Our experiences from this pilot suggest the following implications for the future use of checklists or development of guidance to strengthen the assessment or reporting of implementation in reviews. First, reviewer’s use of different terms to refer to the same process evaluation target variable suggests a need for a comprehensive glossary with clear examples that illustrate the application of terms. For example, the glossary needs to recognise that some process evaluation measures such as dose delivered and dose received will have program-specific operationalisations. Such a glossary should also be sensitive with regards to the reasons for differing terminology; for example, some interventions will be tailored intentionally for specific situations, and the language of “implementation fidelity” would be inappropriate when describing such practice. Second, given inconsistencies in the reporting of implementation in reviews and the use of different definitions, we recommend that two raters extract information from primary studies. Third, we recommend a checklist with fewer than seven response categories, particularly if there is little interest in pinpointing the gaps between what reviewers intended to assess in their reviews and what they were not able to report due to reporting limitations in primary studies. The time required to complete such a fine-grained assessment can compromise reliability by contributing to rater response burden. Fourth, a priori intervention models with clearly defined and situated variables may help reduce the uncertainty in interpreting process evaluation measures and the factors influencing implementation in reviews. Finally, the presentation and layout of reviews such as the use of subheadings (i.e. process evaluation, how interventions might work), the definition of terms, and consistent reporting of information in summary tables, may reduce discrepant ratings and differential interpretation of results. This would also make it easier to pinpoint the nature of reporting limitations in primary studies by making transparent the discrepancies between what reviews intended to measure and what information was not available in primary studies. This paper is the first in a set of papers that will be used to support the development of guidance to assess implementation in effectiveness reviews; subsequent papers will report on pilot results from application of the Ch-IMP, elaborate on program implementation findings and adaptation of the tool for primary studies. Future adaptations of the tool will be informed by usability testing to improve the efficiency of the tool.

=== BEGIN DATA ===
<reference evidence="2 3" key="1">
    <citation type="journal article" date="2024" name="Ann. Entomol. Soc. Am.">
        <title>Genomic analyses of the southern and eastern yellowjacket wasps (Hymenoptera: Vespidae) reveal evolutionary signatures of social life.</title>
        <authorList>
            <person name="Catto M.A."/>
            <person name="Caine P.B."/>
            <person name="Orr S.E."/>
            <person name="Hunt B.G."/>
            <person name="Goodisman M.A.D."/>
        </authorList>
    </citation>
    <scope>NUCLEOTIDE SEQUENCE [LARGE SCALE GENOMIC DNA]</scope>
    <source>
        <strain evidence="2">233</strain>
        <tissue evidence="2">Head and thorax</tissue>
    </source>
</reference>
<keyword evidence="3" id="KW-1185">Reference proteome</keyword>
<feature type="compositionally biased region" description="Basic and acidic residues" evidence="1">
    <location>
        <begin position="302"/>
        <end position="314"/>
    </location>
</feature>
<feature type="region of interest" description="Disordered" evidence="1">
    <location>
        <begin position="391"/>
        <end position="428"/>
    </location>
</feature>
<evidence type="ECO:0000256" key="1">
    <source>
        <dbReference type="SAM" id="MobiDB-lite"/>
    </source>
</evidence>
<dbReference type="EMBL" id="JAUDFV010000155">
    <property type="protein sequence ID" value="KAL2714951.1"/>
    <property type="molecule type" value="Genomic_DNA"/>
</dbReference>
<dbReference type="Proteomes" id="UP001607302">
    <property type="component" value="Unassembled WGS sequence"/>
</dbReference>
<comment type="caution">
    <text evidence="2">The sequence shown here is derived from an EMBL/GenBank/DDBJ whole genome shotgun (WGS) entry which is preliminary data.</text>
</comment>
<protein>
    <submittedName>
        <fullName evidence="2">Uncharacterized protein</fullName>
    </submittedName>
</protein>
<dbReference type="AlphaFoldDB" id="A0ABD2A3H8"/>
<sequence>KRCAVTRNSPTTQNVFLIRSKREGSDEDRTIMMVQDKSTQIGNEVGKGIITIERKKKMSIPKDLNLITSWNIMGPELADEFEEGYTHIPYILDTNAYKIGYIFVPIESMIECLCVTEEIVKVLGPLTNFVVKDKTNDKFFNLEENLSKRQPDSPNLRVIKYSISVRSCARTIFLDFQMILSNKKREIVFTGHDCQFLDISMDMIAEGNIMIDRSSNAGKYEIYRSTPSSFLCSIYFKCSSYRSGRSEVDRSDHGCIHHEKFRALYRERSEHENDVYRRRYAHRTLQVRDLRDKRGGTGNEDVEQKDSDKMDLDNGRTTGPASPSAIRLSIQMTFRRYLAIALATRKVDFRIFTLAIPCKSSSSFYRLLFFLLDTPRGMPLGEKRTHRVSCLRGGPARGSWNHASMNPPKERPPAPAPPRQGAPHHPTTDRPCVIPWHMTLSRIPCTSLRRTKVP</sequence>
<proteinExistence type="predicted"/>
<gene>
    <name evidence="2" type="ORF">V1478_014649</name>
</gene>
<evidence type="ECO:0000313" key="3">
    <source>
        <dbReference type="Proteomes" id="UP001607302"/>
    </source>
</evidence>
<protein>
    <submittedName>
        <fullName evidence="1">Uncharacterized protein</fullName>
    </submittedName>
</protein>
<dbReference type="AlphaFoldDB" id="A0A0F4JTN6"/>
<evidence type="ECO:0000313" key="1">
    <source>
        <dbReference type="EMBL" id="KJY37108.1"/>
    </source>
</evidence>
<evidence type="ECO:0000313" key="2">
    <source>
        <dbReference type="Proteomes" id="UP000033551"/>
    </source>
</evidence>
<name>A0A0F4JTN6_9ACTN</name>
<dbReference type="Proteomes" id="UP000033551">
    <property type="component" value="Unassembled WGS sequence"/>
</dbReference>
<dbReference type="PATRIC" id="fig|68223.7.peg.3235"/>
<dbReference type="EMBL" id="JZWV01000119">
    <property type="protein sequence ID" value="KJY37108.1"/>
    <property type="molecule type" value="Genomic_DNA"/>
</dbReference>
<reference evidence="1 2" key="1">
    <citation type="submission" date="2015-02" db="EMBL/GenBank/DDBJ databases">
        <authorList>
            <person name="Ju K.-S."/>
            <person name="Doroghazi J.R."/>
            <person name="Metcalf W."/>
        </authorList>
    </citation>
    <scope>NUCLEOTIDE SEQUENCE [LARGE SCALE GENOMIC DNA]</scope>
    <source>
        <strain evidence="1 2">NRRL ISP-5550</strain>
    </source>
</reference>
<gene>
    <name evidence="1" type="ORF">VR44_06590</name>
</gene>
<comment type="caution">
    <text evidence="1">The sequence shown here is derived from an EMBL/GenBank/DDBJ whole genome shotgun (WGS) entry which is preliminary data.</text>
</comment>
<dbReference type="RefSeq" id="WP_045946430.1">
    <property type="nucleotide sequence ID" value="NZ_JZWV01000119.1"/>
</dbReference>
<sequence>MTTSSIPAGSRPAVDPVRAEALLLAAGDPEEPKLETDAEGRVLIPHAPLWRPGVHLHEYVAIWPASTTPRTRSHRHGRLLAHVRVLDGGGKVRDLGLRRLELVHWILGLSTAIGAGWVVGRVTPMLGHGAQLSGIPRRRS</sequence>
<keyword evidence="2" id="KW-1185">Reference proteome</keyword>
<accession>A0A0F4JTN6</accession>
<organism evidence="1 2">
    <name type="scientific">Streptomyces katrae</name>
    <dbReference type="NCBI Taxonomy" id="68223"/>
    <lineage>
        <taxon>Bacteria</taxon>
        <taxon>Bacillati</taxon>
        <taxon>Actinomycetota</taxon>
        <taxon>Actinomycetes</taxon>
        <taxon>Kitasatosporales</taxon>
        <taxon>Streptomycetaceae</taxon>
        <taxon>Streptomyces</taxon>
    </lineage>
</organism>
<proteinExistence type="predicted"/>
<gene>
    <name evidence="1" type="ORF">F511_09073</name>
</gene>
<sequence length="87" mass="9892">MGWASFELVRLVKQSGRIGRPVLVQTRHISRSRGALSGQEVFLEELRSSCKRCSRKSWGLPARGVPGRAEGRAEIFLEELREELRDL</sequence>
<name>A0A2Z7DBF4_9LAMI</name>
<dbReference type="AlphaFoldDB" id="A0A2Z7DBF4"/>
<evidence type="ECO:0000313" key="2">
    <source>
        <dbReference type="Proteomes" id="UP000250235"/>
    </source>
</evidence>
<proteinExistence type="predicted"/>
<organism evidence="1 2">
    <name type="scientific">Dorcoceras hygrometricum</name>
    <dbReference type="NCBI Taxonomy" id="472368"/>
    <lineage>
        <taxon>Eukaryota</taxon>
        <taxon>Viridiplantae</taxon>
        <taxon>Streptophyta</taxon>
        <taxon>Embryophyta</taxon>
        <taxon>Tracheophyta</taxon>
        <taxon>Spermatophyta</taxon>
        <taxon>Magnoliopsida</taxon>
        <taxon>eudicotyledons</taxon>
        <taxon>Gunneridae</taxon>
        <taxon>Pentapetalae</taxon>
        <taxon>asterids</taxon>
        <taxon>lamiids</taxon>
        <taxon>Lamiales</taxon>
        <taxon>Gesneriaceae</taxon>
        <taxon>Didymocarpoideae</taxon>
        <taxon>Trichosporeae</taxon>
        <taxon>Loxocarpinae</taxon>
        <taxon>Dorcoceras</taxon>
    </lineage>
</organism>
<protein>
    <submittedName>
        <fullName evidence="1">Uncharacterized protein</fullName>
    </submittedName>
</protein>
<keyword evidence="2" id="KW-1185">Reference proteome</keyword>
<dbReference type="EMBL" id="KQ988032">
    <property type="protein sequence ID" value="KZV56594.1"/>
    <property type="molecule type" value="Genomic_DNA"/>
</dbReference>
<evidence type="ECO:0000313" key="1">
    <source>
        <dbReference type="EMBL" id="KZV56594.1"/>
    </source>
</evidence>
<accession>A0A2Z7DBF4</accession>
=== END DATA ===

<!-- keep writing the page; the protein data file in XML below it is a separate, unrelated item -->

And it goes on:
Abbreviations

C2: 

Campbell Collaboration

C2-PIMS: 

Campbell Collaboration Process and Implementation Methods Subgroup

C2-RIPE: 

Campbell Collaboration Reviews of Intervention and Policy Effectiveness

Ch-IMP: 

Checklist for Implementation

Declarations

Acknowledgements

The study was supported by a University of South Australia, Division of Health Sciences, Research Development Grant and an Australian Research Council Future Fellowship Award to MC.

Open Access This article is distributed under the terms of the Creative Commons Attribution 4.0 International License (http://creativecommons.org/licenses/by/4.0/), which permits unrestricted use, distribution, and reproduction in any medium, provided you give appropriate credit to the original author(s) and the source, provide a link to the Creative Commons license, and indicate if changes were made. The Creative Commons Public Domain Dedication waiver (http://creativecommons.org/publicdomain/zero/1.0/) applies to the data made available in this article, unless otherwise stated.

Authors’ Affiliations

(1)
Spatial Epidemiology and Evaluation Research Group, School of Population Health, University of South Australia
(2)
Evidence for Policy and Practice Information and Co-ordinating (EPPI) Centre, Social Science Research Unit, UCL Institute of Education, University College London
(3)
Factor-Inwentash Faculty of Social Work, University of Toronto
(4)
Centre for Applied Social Research, RMIT University (Royal Melbourne Institute of Technology)
(5)
Johns Hopkins Bloomberg School of Public Health
(6)
Methodology of Educational Sciences Research Group, Faculty of Psychology and Educational Sciences, KU Leuven